June 2004
Volume 4, Issue 8
Free
Vision Sciences Society Annual Meeting Abstract  |   August 2004
Adaptation and the perception of facial symmetry
Author Affiliations
  • Carrie L. Paras
    University of Nevada, Reno
Journal of Vision August 2004, Vol.4, 440. doi:10.1167/4.8.440
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      Carrie L. Paras, Daniel Kaping, Michael A. Webster; Adaptation and the perception of facial symmetry. Journal of Vision 2004;4(8):440. doi: 10.1167/4.8.440.

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      © ARVO (1962-2015); The Authors (2016-present)

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Abstract

Symmetry is an important dimension of facial configuration. We examined how the perception of symmetry is affected by prior adaptation to faces. Stimuli were frontal-view images of faces presented on a monitor. Observers adjusted the distortions in test faces varied with a 2AFC staircase until they appeared normal or symmetric, after adapting for 2 min to a face that was distorted or asymmetric. In one set of experiments, we measured perceived configuration after adaptation to asymmetric distortions (e.g. expansions or contractions on one side of the face or along oblique axes). These induced large negative aftereffects in the appearance of the original face, comparable to the effects found for symmetric distortions. In a second task, we asked whether the asymmetries that occur in actual faces are large enough to induce adaptation. Stimuli in this case were morphs between a face image and its mirror image. Prior adaptation to the mirror image causes the original face to appear highly asymmetric, and we use the nulling staircase to quantify the shift in the image within the morph series that appears most symmetric. In the final task, we measured the effects of adaptation to distortions in a half-face image on the appearance of the same or complementary half image. This adaptation showed partial transfer to the complementary half, suggesting either some degree of positional invariance and/or perceptual completion of the face. However, these aftereffects were not clearly different for half faces split along the vertical or horizontal midline. These results suggest that facial asymmetries are a configural property that can be strongly influenced and perhaps normalized by adaptation, but do not point to a privileged role of the axis of symmetry for the adaptation. Supported by EY-10834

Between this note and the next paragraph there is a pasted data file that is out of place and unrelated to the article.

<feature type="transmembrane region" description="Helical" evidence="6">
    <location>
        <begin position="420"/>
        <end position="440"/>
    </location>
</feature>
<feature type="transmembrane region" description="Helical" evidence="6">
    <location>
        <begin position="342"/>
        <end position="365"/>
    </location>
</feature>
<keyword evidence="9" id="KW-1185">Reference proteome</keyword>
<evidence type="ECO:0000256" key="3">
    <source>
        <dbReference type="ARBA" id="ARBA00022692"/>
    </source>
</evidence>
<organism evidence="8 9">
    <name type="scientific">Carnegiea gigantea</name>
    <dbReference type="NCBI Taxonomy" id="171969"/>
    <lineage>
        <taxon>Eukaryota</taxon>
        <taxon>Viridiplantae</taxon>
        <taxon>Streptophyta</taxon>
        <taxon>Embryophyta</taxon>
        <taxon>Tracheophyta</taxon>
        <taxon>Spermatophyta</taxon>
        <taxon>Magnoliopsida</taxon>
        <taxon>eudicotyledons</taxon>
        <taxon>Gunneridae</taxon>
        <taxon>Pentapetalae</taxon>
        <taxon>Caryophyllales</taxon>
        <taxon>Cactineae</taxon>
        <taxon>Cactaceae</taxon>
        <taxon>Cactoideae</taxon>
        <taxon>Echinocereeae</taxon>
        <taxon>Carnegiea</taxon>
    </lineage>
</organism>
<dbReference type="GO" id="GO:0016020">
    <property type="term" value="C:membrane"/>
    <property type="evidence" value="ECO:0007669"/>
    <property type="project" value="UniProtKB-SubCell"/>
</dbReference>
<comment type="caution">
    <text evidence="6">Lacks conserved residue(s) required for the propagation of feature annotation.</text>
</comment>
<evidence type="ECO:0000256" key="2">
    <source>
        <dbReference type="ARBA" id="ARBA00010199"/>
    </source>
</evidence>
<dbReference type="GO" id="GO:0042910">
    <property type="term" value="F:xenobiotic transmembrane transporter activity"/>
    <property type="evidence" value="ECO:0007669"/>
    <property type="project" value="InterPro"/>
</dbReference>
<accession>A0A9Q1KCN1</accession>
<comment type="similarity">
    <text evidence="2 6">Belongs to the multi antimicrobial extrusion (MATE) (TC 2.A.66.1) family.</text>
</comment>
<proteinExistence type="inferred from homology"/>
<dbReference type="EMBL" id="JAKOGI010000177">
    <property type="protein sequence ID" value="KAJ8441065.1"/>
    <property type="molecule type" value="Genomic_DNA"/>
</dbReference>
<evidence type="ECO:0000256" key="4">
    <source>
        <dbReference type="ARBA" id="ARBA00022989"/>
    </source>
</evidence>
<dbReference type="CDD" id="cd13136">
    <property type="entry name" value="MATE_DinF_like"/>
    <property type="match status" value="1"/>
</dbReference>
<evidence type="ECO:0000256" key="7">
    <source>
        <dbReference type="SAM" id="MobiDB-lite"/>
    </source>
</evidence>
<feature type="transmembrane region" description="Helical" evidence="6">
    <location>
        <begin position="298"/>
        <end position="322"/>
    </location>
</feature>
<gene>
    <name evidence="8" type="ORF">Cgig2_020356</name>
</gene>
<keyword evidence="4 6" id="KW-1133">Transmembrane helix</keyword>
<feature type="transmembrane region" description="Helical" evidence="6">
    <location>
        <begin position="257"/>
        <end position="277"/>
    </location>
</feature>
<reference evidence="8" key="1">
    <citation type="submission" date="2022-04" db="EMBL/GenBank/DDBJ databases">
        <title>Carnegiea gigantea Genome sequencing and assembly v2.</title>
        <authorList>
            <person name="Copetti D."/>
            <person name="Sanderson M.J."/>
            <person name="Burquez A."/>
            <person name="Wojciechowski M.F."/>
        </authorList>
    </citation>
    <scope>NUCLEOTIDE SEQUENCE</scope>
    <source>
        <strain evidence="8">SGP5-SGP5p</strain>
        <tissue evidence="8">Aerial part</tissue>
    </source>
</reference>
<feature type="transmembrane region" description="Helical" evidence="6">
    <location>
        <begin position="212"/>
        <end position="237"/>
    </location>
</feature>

Paras, C. L., Kaping, D., Webster, M. A.(2004). Adaptation and the perception of facial symmetry [Abstract]. Journal of Vision, 4( 8): 440, 440a, http://journalofvision.org/4/8/440/, doi:10.1167/4.8.440. [CrossRef]
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